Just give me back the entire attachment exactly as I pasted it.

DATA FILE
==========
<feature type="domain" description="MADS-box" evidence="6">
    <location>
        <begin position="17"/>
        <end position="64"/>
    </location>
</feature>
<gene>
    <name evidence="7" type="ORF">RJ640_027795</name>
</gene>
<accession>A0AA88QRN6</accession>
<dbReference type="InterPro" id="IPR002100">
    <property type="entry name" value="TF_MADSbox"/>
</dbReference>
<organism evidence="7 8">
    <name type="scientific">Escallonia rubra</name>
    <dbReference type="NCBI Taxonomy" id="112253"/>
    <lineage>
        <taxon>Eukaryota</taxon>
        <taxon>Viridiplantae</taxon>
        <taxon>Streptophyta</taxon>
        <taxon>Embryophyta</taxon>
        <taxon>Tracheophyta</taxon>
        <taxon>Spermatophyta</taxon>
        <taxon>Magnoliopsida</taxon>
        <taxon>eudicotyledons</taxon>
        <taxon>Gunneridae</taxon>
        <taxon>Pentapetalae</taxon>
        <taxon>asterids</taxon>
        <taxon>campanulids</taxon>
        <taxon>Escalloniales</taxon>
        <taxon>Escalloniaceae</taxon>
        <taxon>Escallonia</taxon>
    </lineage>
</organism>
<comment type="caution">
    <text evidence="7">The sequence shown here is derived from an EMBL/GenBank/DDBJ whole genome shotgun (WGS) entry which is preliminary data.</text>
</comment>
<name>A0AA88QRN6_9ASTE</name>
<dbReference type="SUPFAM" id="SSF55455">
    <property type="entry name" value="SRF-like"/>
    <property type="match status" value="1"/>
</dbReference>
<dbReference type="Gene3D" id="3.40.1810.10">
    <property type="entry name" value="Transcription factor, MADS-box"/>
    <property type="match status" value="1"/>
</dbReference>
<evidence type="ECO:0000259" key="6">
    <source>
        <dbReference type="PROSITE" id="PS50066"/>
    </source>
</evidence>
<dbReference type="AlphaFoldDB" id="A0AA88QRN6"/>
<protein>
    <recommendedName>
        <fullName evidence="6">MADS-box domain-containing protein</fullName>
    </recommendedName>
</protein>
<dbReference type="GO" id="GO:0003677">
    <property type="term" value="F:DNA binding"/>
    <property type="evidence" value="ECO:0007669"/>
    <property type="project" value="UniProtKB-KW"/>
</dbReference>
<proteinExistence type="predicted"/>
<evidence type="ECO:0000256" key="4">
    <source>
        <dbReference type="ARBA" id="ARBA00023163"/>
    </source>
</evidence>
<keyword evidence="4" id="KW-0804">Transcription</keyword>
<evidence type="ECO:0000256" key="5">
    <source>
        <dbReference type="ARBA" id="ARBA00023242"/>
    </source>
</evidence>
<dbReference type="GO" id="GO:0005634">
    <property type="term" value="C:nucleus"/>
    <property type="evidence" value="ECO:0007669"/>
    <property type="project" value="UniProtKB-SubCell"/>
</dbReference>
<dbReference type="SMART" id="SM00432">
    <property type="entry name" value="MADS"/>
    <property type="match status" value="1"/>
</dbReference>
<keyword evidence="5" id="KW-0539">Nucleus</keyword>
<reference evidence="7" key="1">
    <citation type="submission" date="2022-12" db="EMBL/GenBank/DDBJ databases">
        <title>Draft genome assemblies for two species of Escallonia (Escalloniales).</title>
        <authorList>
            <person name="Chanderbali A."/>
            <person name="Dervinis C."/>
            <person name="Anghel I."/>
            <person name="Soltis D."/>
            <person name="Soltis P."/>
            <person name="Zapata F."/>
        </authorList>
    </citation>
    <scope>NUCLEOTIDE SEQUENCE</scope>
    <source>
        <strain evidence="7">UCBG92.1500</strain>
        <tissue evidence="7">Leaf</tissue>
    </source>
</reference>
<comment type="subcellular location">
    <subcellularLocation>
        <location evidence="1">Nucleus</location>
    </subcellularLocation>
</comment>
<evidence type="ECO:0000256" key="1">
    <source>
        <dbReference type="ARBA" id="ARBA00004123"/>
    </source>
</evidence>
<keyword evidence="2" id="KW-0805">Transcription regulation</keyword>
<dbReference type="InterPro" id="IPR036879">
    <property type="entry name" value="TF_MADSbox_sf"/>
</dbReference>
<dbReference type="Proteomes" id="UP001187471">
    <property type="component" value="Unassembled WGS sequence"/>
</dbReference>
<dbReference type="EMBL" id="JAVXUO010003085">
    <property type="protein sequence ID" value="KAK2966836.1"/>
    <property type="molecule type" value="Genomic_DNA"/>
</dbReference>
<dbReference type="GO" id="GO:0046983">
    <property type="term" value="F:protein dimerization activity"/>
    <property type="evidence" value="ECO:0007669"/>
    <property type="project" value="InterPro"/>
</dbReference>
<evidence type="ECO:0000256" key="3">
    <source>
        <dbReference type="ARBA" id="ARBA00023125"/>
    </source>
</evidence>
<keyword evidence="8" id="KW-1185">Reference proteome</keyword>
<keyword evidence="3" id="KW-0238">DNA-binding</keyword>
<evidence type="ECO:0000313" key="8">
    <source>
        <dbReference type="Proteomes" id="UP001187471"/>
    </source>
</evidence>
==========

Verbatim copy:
<feature type="domain" description="MADS-box" evidence="6">
    <location>
        <begin position="17"/>
        <end position="64"/>
    </location>
</feature>
<gene>
    <name evidence="7" type="ORF">RJ640_027795</name>
</gene>
<accession>A0AA88QRN6</accession>
<dbReference type="InterPro" id="IPR002100">
    <property type="entry name" value="TF_MADSbox"/>
</dbReference>
<organism evidence="7 8">
    <name type="scientific">Escallonia rubra</name>
    <dbReference type="NCBI Taxonomy" id="112253"/>
    <lineage>
        <taxon>Eukaryota</taxon>
        <taxon>Viridiplantae</taxon>
        <taxon>Streptophyta</taxon>
        <taxon>Embryophyta</taxon>
        <taxon>Tracheophyta</taxon>
        <taxon>Spermatophyta</taxon>
        <taxon>Magnoliopsida</taxon>
        <taxon>eudicotyledons</taxon>
        <taxon>Gunneridae</taxon>
        <taxon>Pentapetalae</taxon>
        <taxon>asterids</taxon>
        <taxon>campanulids</taxon>
        <taxon>Escalloniales</taxon>
        <taxon>Escalloniaceae</taxon>
        <taxon>Escallonia</taxon>
    </lineage>
</organism>
<comment type="caution">
    <text evidence="7">The sequence shown here is derived from an EMBL/GenBank/DDBJ whole genome shotgun (WGS) entry which is preliminary data.</text>
</comment>
<name>A0AA88QRN6_9ASTE</name>
<dbReference type="SUPFAM" id="SSF55455">
    <property type="entry name" value="SRF-like"/>
    <property type="match status" value="1"/>
</dbReference>
<dbReference type="Gene3D" id="3.40.1810.10">
    <property type="entry name" value="Transcription factor, MADS-box"/>
    <property type="match status" value="1"/>
</dbReference>
<evidence type="ECO:0000259" key="6">
    <source>
        <dbReference type="PROSITE" id="PS50066"/>
    </source>
</evidence>
<dbReference type="AlphaFoldDB" id="A0AA88QRN6"/>
<protein>
    <recommendedName>
        <fullName evidence="6">MADS-box domain-containing protein</fullName>
    </recommendedName>
</protein>
<dbReference type="GO" id="GO:0003677">
    <property type="term" value="F:DNA binding"/>
    <property type="evidence" value="ECO:0007669"/>
    <property type="project" value="UniProtKB-KW"/>
</dbReference>
<proteinExistence type="predicted"/>
<evidence type="ECO:0000256" key="4">
    <source>
        <dbReference type="ARBA" id="ARBA00023163"/>
    </source>
</evidence>
<keyword evidence="4" id="KW-0804">Transcription</keyword>
<evidence type="ECO:0000256" key="5">
    <source>
        <dbReference type="ARBA" id="ARBA00023242"/>
    </source>
</evidence>
<dbReference type="GO" id="GO:0005634">
    <property type="term" value="C:nucleus"/>
    <property type="evidence" value="ECO:0007669"/>
    <property type="project" value="UniProtKB-SubCell"/>
</dbReference>
<dbReference type="SMART" id="SM00432">
    <property type="entry name" value="MADS"/>
    <property type="match status" value="1"/>
</dbReference>
<keyword evidence="5" id="KW-0539">Nucleus</keyword>
<reference evidence="7" key="1">
    <citation type="submission" date="2022-12" db="EMBL/GenBank/DDBJ databases">
        <title>Draft genome assemblies for two species of Escallonia (Escalloniales).</title>
        <authorList>
            <person name="Chanderbali A."/>
            <person name="Dervinis C."/>
            <person name="Anghel I."/>
            <person name="Soltis D."/>
            <person name="Soltis P."/>
            <person name="Zapata F."/>
        </authorList>
    </citation>
    <scope>NUCLEOTIDE SEQUENCE</scope>
    <source>
        <strain evidence="7">UCBG92.1500</strain>
        <tissue evidence="7">Leaf</tissue>
    </source>
</reference>
<comment type="subcellular location">
    <subcellularLocation>
        <location evidence="1">Nucleus</location>
    </subcellularLocation>
</comment>
<evidence type="ECO:0000256" key="1">
    <source>
        <dbReference type="ARBA" id="ARBA00004123"/>
    </source>
</evidence>
<keyword evidence="2" id="KW-0805">Transcription regulation</keyword>
<dbReference type="InterPro" id="IPR036879">
    <property type="entry name" value="TF_MADSbox_sf"/>
</dbReference>
<dbReference type="Proteomes" id="UP001187471">
    <property type="component" value="Unassembled WGS sequence"/>
</dbReference>
<dbReference type="EMBL" id="JAVXUO010003085">
    <property type="protein sequence ID" value="KAK2966836.1"/>
    <property type="molecule type" value="Genomic_DNA"/>
</dbReference>
<dbReference type="GO" id="GO:0046983">
    <property type="term" value="F:protein dimerization activity"/>
    <property type="evidence" value="ECO:0007669"/>
    <property type="project" value="InterPro"/>
</dbReference>
<evidence type="ECO:0000256" key="3">
    <source>
        <dbReference type="ARBA" id="ARBA00023125"/>
    </source>
</evidence>
<keyword evidence="8" id="KW-1185">Reference proteome</keyword>
<keyword evidence="3" id="KW-0238">DNA-binding</keyword>
<evidence type="ECO:0000313" key="8">
    <source>
        <dbReference type="Proteomes" id="UP001187471"/>
    </source>
</evidence>